22nd September 2019

One step at a time

MARKET CLOSE:
iTraxx Main/S32

54.2bp

iTraxx X-Over/S32

215.6bp

🇩🇪 10 Yr Bund

-0.52%, -1bp

iBoxx Corp IG

B+122.5bp, unchanged

iBoxx Corp HY

B+394bp, unchanged

🇺🇸 10 Yr US T-Bond

1.72%, -3bp

🇬🇧 FTSE 100 6179.75, (+0.06%) 🇩🇪 DAX 12697.36, (-0.80%) 🇺🇸 S&P 500 3197.52, (+0.60%)

Q3 finishing line beckons…

We’re into the final week of the month and we should more than hang on to current performance. With stimulus in abundance and/or dovish policy broadly confirmed to be in place, there should be little reason to be fearful for Q3’s performance over the next few sessions. Fixed income’s year to date returns numbers are therefore going to look excellent, even if we have given a little back of late.

The credit primary market is throwing out deals aplenty and investors are lapping them up. Negative yields at re-offer are no deterrent. Prices are going higher – that’s good enough.

The recent sell-off in rates has pushed IG returns back to 6.5% year to date having put on only 1% in Q3 so far (that’s no hardship for this asset class) and Eurozone sovereign returns to back below 10%, to 9.2% (+3% in Q3 to date). Also no hardship. IG spreads, though, have lost a little of their lustre following a good rally initially, coming immediately after the ECB QE announcement – but we have had close-on the heaviest month of issuance since our records show going back to 2014. That explains much.

Of course, we were never going to ratchet tighter from current spread levels, but we think that the omens are good for a tightening into year-end. We do, however, concede that the B+122.5bp current IG iBoxx cash level, which is a not-to-be-scoffed-at 50bp tighter year to date, is unlikely to see a record low of B+83bp this side of 2020. The B+100bp level is a more reasonable target to aim for but might need a slowdown in the record pace of new deal issuance currently in the market. We will get a better flavour for it throughout the course of October.

Of course, if the tea leaves are lined up and we do grind tighter over the final quarter, then we ought to see the compression trade between High Yield and Investment Grade markets gather some steam again, too. Valuations in IG are going to look even richer – and more unattractive while getting hold of paper in the face of an ECB QE purchase programme onslaught is going to serve to frustrate most.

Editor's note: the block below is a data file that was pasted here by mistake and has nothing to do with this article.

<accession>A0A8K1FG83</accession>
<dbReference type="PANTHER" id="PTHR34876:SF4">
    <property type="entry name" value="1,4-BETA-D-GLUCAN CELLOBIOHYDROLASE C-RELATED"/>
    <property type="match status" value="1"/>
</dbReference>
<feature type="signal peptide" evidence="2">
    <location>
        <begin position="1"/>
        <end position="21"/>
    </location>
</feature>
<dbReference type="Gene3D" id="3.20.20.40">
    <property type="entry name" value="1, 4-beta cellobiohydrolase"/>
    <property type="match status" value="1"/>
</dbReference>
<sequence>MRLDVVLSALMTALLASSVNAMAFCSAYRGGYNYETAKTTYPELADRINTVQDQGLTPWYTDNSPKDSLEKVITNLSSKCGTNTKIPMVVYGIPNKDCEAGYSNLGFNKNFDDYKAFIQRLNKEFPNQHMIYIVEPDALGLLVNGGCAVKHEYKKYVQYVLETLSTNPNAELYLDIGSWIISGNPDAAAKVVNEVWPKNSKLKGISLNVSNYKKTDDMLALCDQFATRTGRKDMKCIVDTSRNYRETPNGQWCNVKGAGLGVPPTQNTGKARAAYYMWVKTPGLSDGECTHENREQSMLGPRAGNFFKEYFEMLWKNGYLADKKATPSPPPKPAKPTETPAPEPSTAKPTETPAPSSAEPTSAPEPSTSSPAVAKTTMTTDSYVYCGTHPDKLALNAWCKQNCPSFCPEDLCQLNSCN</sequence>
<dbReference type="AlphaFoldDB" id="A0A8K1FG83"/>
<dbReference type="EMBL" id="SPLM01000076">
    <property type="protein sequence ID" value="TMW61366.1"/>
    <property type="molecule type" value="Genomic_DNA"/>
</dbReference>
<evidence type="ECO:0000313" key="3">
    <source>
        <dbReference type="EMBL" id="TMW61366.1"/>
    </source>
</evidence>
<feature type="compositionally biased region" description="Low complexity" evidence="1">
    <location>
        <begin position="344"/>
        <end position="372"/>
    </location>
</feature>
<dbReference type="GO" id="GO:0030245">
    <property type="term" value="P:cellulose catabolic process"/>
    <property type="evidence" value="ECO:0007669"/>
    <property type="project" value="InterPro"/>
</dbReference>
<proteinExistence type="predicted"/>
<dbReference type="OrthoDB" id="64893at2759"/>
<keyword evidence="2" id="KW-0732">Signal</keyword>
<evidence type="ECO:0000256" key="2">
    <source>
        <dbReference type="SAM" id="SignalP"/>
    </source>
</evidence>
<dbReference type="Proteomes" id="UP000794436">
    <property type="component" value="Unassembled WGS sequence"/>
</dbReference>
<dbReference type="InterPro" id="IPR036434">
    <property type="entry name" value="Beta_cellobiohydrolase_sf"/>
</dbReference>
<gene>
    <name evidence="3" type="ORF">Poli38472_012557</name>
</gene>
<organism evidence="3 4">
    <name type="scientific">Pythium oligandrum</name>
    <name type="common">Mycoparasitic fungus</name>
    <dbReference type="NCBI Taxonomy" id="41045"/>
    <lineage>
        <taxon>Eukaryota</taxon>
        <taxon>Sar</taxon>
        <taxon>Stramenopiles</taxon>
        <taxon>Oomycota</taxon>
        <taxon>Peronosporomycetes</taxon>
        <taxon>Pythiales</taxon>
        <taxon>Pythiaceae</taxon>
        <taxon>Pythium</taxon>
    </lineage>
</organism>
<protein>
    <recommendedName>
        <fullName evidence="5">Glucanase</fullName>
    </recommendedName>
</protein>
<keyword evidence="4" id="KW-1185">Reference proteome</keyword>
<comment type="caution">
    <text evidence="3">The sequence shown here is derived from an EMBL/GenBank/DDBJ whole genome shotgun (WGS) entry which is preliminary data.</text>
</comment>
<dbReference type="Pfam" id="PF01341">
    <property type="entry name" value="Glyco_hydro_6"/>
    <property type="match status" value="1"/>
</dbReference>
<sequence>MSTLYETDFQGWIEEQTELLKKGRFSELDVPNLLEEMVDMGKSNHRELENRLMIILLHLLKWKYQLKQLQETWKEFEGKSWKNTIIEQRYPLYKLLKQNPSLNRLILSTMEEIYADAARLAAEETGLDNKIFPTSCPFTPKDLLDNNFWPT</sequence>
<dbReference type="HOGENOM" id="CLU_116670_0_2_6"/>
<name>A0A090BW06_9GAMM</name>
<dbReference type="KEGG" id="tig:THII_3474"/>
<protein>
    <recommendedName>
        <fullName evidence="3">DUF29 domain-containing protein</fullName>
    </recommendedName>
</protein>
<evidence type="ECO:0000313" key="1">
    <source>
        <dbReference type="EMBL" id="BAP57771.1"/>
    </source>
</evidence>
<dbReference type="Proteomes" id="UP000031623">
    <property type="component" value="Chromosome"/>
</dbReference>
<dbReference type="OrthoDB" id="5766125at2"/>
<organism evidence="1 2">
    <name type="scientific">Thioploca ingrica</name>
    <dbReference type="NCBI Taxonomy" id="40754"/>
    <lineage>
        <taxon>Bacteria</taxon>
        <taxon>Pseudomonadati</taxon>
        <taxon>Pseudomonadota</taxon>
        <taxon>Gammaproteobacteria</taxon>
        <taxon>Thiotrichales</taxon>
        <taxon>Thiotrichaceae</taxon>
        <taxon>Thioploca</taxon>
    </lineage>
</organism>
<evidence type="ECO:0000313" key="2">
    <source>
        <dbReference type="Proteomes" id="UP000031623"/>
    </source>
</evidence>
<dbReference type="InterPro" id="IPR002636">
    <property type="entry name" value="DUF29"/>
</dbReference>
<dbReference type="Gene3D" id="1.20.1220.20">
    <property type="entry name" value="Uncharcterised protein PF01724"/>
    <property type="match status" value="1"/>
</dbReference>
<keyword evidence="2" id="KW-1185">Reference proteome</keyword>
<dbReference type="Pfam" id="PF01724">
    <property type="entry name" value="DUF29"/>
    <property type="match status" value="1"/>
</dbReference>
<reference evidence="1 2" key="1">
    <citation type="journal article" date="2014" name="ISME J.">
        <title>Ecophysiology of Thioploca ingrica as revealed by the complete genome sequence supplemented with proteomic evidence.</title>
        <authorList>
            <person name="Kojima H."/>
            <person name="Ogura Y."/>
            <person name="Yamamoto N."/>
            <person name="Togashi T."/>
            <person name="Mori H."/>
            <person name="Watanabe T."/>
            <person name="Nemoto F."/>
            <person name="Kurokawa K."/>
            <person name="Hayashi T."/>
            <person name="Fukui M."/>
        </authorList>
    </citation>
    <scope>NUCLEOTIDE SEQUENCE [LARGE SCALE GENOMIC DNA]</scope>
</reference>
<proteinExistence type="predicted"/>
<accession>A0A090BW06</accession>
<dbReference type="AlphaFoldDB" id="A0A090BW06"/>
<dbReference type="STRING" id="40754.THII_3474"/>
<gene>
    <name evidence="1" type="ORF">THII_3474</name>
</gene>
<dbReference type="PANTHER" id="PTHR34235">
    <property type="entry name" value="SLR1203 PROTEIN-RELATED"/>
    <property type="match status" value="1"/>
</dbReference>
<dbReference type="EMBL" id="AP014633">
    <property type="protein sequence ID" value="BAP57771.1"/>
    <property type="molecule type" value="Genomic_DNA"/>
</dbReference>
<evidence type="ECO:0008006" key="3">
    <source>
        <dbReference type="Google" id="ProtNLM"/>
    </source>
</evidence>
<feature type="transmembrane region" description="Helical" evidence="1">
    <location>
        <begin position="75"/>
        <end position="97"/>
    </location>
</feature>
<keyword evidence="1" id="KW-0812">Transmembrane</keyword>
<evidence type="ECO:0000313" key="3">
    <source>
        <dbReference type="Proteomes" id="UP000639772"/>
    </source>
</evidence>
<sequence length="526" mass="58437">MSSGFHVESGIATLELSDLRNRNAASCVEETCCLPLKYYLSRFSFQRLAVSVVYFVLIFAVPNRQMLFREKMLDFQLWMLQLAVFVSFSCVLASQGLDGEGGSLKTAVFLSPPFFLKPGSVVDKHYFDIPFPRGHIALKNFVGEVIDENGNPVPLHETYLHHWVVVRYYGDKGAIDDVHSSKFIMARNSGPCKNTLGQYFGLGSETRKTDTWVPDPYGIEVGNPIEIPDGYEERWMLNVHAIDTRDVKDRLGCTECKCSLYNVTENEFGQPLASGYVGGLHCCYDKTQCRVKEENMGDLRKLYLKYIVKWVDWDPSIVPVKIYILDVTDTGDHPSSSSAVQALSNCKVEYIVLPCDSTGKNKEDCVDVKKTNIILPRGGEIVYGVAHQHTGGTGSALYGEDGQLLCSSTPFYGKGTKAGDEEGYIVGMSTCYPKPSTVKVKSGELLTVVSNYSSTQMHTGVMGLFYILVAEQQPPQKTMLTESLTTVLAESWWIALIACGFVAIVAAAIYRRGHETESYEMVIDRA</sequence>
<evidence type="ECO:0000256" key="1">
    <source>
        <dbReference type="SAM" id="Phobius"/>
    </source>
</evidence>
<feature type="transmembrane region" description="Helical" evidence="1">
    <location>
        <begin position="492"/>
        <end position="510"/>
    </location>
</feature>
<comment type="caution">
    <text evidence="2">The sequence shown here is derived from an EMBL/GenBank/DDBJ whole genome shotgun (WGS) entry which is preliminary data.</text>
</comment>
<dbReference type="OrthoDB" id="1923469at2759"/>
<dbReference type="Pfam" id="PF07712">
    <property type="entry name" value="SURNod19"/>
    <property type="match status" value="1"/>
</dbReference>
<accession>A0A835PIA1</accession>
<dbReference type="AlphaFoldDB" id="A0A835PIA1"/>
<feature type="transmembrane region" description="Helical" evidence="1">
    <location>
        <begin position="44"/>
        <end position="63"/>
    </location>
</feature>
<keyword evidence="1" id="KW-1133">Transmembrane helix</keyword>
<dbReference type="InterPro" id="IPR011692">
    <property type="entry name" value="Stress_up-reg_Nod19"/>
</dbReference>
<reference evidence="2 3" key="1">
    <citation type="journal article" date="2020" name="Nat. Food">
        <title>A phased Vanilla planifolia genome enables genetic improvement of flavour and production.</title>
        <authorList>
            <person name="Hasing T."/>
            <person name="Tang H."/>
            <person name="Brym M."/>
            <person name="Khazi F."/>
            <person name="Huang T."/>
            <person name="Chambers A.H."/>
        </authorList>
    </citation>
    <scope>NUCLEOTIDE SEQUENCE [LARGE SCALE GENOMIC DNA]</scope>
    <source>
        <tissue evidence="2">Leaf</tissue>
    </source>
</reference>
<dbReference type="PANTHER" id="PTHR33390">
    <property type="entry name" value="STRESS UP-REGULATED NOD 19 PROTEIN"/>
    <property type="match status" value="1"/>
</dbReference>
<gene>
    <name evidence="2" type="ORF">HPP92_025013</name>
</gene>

The primary market had only its second session of a glorious September so far, which has seen €43.7bn of IG non-financial issuance – whereby it drew a blank. In that near €44bn of issuance, we have had 59 individual tranches, 5-triple tranche deals and Danaher’s 5-tranche visit the largest transaction accounting for €6.25bn.

September IG issuance heading for €50bn

There’s still a week to go and we have a multi-tranche deal expected from Thermo Fisher, which, combined with other deals, is going to get us over the €50bn line for September, and likely closer to €55bn come month-end.

The sole borrower in the session was BCP which issued subordinated debt, in a 10.5NC5.5 Tier 2 structure priced to yield 3.875% for €450m.

The high yield market saw a decent week, too, with €1.6bn of issuance (OTE and Telefonica and TLG Immobilien hybrids), with the monthly total so far up at €7.6bn and the year to date total issued using to €45bn. April’s €9.8bn issuance was the best for any month this year. There’s a decent pipeline building and we might be looking at the €60bn area volume wise, for the full year.


Boris Johnson, Humpty Dumpty, great falls

It’s getting a little more desperate in the Middle East, with Trump announcing new economic sanctions on Iran which will heap more pressure on the regime there, and for which the response is going to be difficult to judge. It’s the clear and present danger and top of the list of immediate geopolitical concerns.

That notwithstanding, and as suggested earlier, the dovish central bank stances by most will see us through the final few months of the year and hopefully in decent shape.

Brexit challenges remain but the rhetoric of late has been more conciliatory, which we think is going to allow the various political players reach a compromise deal without them losing (too much) face. A deal is more likely than not, we would conclude – at this stage, anyway.  More immediately, the UK’s Supreme Court is expected to rule on the lawfulness or otherwise of prorogation of parliament, and that judgement will come very early this week.

So we closed out last week with US equities taking a tumble into the final hours of the session. Of course, trade worries were the cited reason, as officials from China cancelled a visit to American farms. It looks as if this issue is going to rumble on… and on. The S&P closed 0.5% lower. Before that, European equities were flat in the session.

US Treasury yields moved 3bp lower in the 10-year as they were bid up late into the session, left at 1.72%. Bund yields in the same maturity edged to -0.52% (-2bp).

Just as other markets were fairly quiet, credit followed suit with investors more focused on the half-year iTraxx index roll. That left the iBoxx IG cash index at B+122.5bp (unchanged) while a slightly better bid for choice in the CoCo market saw the AT1 index at B+484bp (-8bp). the high yield market closed unchanged – just as it had been all week (!), the index left at B+394bp.

As for this week, Brexit is front & centre with the court decision due imminently. We have several Fed speakers on the circuit along with a host of US data which combined might feed into some market volatility.

Have a good day.

Suki Mann

A 30+ year veteran of the European corporate bond markets and in his role as Credit Strategist, Dr Mann has been ranked number one in the Euromoney Investor Survey eight times in ten years. Previously with Societe Generale and UBS, he now shares views of events in the corporate bond market exclusively here on CreditMarketDaily.com.